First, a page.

North Island. Northcote, 1921, Petrie; Auckland (no date), Colonel Haultain; Nr. Hobson Bay, Auckland Harbour, 1911, Petrie; Waitemata Harbour (no date), Cheeseman; Onehunga Springs, 1926, 1928, Carse; 1945, Cook; Thames River, 1886, Cheeseman; 1941, Cook; Waitakaruru, 1942, Cook; Mercury Bay, 1939, Mason; Hamilton, 1889, Petrie; Opotiki, 1932, Potts; Gisborne (no date), Townson; vic. Napier, Cheeseman (no date), 1932; Aston; 1889, Petrie: Tokaanu, 1943, Cook; Foxton (no date), Zotov.
South Island. Saltwater Creek, 1943, A. J. Healey; River Avon,
1. Scirpus perviridis (inflorescence). 1a. Achene.
2. Scirpus medianus (inflorescence). 2a. Achene. 2b. Achene.
3. Scirpus caldwellii (inflorescence). 3a. Achene.
4. Scirpus fluviatilis (Torr.) A. Gray (achene).
5. Scirpus robustus Pursh. (achene).
6. Scirpus paludosus Nels. (achene).
7. Scirpus maritimus L. (achene), after Beetle.
Scales.—Inflorescence × ½; achenes × 5.
1901, Cockayne; Lake Ellesmere, 1945, Healey; Brooklands, 1946, H. Talbot.
Habitat. Sandy and saline areas.
Range apparently extends throughout N.Z.
Named for A. C. Caldwell, of Hamilton, for many years an enthusiastic collector and student of our indigenous flora and who did much to stimulate the writer's interest in N.Z. plants.
The distinguishing marks of this plant are the comparatively slender habit, the uniformly 2-fid style, and the broad, compressed achene.
Type locality, Waitakaruru, Thames Estuary.
Co-type in the Auckland Museum, the type in the herbarium of the author. No. 542.
2. Scirpus medianus sp. nov. Rhizoma longa lingescens tuberifum. Culmus foliatus 1–1.5 m. altus 4–5 mm. latus trigonus striatus strictus basi tuberascens pars superior margine scabroso. Folia caulina plana graminea attenuata 6–8 mm. latus, 45 cm. longus, pars superior carinis marginibus scabris. Bracteae aequantes in numero ad radios ima longissime recta culmum quasi continuans inflorescentiam excedentes ceterae oblique patentes 3–5 mm. latus 20–27 cm. longus carinis marginibusque scabris foliis patentes 3–5 mm. latus 20–27 cm. longus carinis marginibusque scabris foliis similes attenuatae. Bracteolae similes ad glumas sed mucro longus rectus mucronis margine scabroso. Inflorescentia simplex 4–6 radiata inequales radii 15–75 mm. longi. Radiolii nulli Spiculae 3–6 in apice culmi radiorumque confertae ovatae subacutae 10–15 mm. longae 5–8 mm. latae. Glumae brunneae ovatae dense imbricatac scabrae apex bifida vel lacerata in mucronatum ± excurvum productum. Stamina 3 antherae apiculatae breviter setiferae. Stylus bifidus et trifidus in eadem spiculam. Nux obovata late convexa vel obtuso-angulata in altero latere plana in altero glumae aequans apiculata; plano-convexa 3.5–4 mm. longa 2 5 mm. lata; obtuso-trigona 3 5–4 mm. longa 2.2–2.5 mm. lata (toro incluso) nitida nitens. Setae hypogonae 6 inaequales raro nux aequantes retrorse denticulatae saepe caducae.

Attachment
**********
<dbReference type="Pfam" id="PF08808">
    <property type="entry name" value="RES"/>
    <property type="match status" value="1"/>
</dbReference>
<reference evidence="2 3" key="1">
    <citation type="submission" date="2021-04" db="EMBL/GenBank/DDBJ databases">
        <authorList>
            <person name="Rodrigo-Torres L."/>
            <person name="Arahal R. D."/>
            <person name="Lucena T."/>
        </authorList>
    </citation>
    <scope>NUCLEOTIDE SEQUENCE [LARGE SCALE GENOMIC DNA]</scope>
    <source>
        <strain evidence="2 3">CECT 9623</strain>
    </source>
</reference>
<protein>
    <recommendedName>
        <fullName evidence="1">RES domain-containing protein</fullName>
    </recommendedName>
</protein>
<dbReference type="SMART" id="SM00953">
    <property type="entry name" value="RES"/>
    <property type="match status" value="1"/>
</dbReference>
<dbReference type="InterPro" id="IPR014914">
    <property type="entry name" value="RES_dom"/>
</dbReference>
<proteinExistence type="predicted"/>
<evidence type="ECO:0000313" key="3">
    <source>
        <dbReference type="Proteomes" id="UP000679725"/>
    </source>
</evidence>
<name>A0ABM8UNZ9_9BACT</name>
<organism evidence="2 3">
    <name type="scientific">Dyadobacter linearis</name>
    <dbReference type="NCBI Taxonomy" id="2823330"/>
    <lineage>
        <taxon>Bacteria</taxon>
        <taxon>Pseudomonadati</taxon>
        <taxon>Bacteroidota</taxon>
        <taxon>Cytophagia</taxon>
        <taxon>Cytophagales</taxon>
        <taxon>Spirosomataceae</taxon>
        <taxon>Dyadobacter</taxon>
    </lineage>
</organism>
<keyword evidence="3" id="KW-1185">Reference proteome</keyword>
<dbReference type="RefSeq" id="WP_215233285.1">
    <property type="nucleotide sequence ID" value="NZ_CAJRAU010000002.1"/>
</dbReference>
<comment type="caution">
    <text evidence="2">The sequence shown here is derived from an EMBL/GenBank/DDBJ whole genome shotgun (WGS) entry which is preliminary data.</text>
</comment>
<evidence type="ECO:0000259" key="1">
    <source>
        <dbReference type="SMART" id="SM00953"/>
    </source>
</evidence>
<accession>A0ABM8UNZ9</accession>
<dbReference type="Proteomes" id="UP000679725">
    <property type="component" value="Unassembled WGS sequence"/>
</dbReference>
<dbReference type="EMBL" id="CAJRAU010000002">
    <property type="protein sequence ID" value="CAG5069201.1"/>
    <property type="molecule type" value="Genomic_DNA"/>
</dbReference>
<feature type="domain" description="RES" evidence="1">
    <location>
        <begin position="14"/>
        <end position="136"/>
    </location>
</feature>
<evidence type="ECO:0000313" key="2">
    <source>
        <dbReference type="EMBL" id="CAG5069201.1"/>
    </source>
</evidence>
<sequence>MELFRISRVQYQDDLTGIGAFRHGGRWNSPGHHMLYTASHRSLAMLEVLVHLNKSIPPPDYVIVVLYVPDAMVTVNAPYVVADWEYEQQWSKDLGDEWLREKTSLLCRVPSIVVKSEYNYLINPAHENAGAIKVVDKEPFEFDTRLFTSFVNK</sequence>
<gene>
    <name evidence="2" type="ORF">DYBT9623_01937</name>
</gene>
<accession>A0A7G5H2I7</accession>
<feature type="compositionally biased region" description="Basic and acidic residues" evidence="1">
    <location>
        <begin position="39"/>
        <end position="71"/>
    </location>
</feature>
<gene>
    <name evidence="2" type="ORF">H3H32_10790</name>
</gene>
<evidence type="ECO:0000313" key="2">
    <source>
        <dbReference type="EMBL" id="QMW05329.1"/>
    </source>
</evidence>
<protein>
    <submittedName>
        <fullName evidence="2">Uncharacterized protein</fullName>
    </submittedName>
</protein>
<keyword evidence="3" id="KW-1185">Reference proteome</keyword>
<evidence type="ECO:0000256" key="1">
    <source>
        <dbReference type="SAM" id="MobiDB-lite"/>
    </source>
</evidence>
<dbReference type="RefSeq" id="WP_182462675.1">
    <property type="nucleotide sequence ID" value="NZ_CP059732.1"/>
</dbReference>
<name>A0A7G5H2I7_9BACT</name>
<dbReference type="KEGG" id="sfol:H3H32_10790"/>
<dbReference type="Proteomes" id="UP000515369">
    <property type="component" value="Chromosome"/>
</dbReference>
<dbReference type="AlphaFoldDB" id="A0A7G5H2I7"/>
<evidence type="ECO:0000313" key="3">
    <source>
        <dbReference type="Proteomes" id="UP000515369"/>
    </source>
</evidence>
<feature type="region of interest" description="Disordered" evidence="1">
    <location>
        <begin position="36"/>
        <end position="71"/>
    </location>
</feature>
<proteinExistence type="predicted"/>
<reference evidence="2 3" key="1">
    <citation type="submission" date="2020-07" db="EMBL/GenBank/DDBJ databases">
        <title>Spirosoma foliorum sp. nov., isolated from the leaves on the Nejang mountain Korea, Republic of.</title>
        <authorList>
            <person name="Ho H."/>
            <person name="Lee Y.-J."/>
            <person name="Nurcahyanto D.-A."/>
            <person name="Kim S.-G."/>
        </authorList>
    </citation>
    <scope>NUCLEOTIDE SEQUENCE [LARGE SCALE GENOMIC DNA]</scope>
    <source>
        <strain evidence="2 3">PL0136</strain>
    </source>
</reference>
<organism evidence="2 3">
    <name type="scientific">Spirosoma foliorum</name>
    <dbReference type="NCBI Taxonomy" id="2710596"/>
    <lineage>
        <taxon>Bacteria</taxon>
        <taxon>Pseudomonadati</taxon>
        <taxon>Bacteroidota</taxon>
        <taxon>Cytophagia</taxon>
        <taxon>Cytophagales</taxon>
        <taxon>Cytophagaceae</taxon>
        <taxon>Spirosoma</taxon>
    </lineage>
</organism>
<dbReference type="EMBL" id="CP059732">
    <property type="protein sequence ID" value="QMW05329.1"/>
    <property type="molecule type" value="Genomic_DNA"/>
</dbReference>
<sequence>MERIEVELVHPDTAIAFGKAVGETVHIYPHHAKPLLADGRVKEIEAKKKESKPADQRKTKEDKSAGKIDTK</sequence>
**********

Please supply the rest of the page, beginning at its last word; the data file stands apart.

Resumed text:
Root a rhizome creeping bearing tubers. Culms trigonus striate 1–1.5 m. high 4–5 mm. broad, uppermost portion scabrid. Leaves cauline, grasslike, tapering, scabrid above on margins and midrib, 6–8 mm. broad, 45 cm. long or more. Inflorescence a terminal umbel of 4–6 unequal rays bearing 3–6 spikelets with a glomerule of sessile spikelets below. Spikelets 10–15 mm. long, ovoid to cylindric subacute, the whole subtended by an involucre of leaf-like scabrid, unequal bracts, as many as or 1–2 fewer than the rays 20–27 cm. long 3–5 mm. broad, longest erect, the remainder oblique. Bractlets glumelike at base of spikelcts, with narrow scabrid, erect awns; glumes pubescent, tips cleft or lacerate, midrib produced into scabrid recurved awn. Stamens 3, tips of anthers pointed, scabrid. Styles 2 and 3 fid in the same spikelet, the latter usually predominating; perianth bristles 5–6 unequal retrorsely scabrid about ½ length of the achene, somewhat deciduous Achene broadly obovoid. flat on one side, convex or obtusely angled on the other, shiny, shortly pointed, almost black
when mature. Plano convex nuts 3 5–4 mm. long, 2.5 mm. broad; obtusely trigonous nuts 3.5–4 mm. long, 2.2–2.5 mm. broad.
North Island. Albany (no date), S. Bell; Remuera, Auckland. 1921, Petrie; Hobson Bay, Auckland, 1929, Petrie; Carse; 1946, Cook; Tamaki River, Auckland, 1922, Carse; Westmere, Auckland, 1944, Cook; Coromandel, 1944, Cook; Matatoki, Thames, 1929, Carse; Nr. Thames, 1940, Cook; (no date), Allan; Thames River, 1889, Cheeseman; Port Waikato, 1942, Cook; Tuakau, 1941, Cook; Rangariri, 1941, Cook; Lake Waahi, Waikato, 1873, Kirk; Opotiki, 1943, Potts; Tokaanu, 1943, Cook.
South Island. Greymouth, 1942, A. Pullar.
Habitat. Saline or fresh water swamps. Abundant in ditches on the Hauraki Plains and probably the most common of the species.
Type locality, vicinity Thames. Co-type in Auckland Museum. Type in herbarium of author. No. 463.